Lords wins are essential to democratic process

Two key amendments to the EU (Withdrawal) Bill passed yesterday in the House of Lords.

An amendment on the customs union supported by the Liberal Democrats, Crossbenchers, Labour, and Conservative peers passed by 348 votes to 225.

The defeat forces the government to lay a report before Parliament outlining the steps taken to negotiate a customs union as part of the framework for a future UK-EU relationship, and prevents the repeal of the European Communities Act 1972 until these steps have been taken.

Commenting on the victory, Liberal Democrat Leader in the House of Lords, Lord Newby said:

This is a hugely significant moment, the House of Lords has come together to show the government that remaining in a customs union is key to the UK’s future prosperity.

Securing this win on a cross-party basis rams home how out of touch the government have been on this issue and that they drastically need to change tack from the destructive hard Brexit they are pursuing.”An amendment providing enhanced protections for employment, equality, health and safety entitlements, rights and protections, and consumer and environmental standards was passed.

The other amendment which passed provides enhanced protections for employment, equality, health and safety entitlements, rights and protections, and consumer and environmental standards.

Commenting on this victory, Lord Newby said:

This is a key step in ensuring that parliament plays the key role in Brexit and not just a handful of Ministers altering standards via the back-door.

Guaranteeing that standards relating to equality, employment law and many other things can only be altered via primary legislation is extremely significant and essential to the democratic process.

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15 Comments

  • I’m sorry, but this sort of headline shows exactly why the Lib Dems have become totally inconsequential in British national politics. The UK is being taken out of the EU by an instinctively Europhobe and racist Tory party, (which in another field has been shown to be prepared even to deny cancer treatment to honest British people who have lived and worked here for 60 years, in pursuit of its ‘only people like us here’ dogma) and all we can say is “Lords wins are essential to democratic process”.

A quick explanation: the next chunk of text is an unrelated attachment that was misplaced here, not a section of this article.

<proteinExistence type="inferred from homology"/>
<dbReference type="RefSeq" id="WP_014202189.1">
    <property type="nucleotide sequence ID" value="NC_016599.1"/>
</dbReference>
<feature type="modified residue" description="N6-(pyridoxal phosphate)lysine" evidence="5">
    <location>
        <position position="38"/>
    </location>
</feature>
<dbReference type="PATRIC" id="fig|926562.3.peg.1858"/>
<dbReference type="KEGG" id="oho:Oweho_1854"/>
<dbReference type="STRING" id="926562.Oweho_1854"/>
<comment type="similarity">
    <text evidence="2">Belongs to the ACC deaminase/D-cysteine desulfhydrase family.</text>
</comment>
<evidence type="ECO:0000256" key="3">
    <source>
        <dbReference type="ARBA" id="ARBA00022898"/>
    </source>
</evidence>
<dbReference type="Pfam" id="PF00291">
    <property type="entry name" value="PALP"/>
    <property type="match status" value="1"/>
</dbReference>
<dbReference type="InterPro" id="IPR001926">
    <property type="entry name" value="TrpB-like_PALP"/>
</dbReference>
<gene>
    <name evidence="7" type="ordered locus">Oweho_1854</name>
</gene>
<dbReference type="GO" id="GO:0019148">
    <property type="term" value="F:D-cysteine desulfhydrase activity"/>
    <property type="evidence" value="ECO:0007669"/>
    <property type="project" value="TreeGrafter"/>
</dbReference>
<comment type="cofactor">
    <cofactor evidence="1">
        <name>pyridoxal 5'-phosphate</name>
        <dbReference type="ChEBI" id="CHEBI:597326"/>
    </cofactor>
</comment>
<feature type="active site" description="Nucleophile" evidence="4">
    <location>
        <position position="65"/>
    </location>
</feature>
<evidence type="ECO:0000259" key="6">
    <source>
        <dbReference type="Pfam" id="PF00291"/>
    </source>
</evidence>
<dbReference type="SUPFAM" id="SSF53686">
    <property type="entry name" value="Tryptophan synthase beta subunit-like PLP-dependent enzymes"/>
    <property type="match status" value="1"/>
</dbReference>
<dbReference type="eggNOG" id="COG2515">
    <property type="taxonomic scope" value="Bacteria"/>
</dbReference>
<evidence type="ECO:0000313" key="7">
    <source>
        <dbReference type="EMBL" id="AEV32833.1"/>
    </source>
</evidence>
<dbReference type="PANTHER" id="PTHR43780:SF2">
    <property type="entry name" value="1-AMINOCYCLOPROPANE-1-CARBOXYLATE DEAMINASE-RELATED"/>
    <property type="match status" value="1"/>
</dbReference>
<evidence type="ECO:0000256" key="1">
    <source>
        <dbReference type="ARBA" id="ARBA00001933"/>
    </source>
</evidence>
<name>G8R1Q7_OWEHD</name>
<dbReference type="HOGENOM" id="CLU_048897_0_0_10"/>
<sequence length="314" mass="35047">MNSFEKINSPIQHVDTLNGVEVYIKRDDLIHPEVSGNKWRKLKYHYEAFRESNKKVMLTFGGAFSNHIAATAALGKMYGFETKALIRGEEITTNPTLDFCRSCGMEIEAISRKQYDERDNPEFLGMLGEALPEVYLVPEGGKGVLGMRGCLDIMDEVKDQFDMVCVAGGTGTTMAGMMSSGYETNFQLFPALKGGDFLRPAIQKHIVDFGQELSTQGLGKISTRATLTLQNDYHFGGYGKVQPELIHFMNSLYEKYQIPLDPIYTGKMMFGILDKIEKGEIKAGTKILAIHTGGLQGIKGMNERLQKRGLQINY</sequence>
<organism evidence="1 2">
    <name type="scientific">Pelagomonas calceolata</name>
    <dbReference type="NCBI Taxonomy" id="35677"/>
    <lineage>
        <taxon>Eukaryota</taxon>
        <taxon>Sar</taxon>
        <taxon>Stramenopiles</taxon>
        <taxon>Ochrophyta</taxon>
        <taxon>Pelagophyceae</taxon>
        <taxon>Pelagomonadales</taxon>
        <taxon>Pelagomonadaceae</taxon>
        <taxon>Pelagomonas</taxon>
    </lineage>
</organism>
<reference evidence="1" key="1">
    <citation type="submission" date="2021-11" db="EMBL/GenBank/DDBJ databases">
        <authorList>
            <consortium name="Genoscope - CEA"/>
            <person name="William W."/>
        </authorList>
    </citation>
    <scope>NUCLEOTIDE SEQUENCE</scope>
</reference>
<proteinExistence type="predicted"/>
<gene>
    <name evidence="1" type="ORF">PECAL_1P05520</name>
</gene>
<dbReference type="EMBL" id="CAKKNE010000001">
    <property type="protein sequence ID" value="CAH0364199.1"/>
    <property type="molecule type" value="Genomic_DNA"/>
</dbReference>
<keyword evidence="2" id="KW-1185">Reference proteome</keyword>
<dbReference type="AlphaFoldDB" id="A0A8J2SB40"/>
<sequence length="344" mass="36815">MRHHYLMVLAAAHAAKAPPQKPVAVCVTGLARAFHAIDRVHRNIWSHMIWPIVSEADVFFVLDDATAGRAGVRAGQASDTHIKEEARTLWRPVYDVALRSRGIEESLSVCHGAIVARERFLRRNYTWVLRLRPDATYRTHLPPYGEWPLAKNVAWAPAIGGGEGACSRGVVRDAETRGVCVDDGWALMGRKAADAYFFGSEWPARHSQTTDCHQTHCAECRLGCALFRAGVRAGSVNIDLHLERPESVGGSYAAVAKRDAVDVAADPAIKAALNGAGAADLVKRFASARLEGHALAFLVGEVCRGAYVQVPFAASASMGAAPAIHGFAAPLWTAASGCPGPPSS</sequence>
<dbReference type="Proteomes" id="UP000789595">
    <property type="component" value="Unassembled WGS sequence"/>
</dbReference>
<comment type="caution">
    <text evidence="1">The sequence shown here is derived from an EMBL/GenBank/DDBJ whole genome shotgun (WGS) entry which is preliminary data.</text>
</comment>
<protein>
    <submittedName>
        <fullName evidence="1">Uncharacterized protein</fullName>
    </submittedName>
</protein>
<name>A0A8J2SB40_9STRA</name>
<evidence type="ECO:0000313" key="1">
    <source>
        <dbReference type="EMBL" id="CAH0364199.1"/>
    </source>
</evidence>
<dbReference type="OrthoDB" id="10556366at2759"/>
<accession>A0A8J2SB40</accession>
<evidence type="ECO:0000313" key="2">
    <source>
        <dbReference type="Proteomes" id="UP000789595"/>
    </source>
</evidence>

What happened to the dynamic, campaigning and vociferous party we were until the mid 2000s, defending ordinary people against the abuse of entrenched power?

    Have we just become a party of Democratic Bureaucrats, whose headline interest is in defending process and procedure?

  • Sue Sutherland 19th Apr '18 - 11:34am

    I think the disaster of the Coalition was because our leaders didn’t defend process and procedure. They failed to follow policies agreed by Conference. I’m glad that the Lords are fighting Brexit and wish them well but I’m afraid that in the end they will just be overruled by this government. Like you David I’d like to see us return to that dynamic, vociferous and campaigning party but how can we do that if we can’t believe in ourselves anymore?

  • True Sue, I think we all believe in Liberal Democracy and the Liberal Democrats despite what has happened, but headlines on LDV emphasising procedure shows how much we have lost our way.

    What Dick Newby says is perfectly good, but how it then gets presented it is just dreary.

  • David Evans says it for me too.

    The shell of what’s left of this party has lost the plot……. The fifty years spent wearing out shoe leather for a dynamic campaigning vociferous party seems in retrospect to have been more than a tad of misjudgement on my part.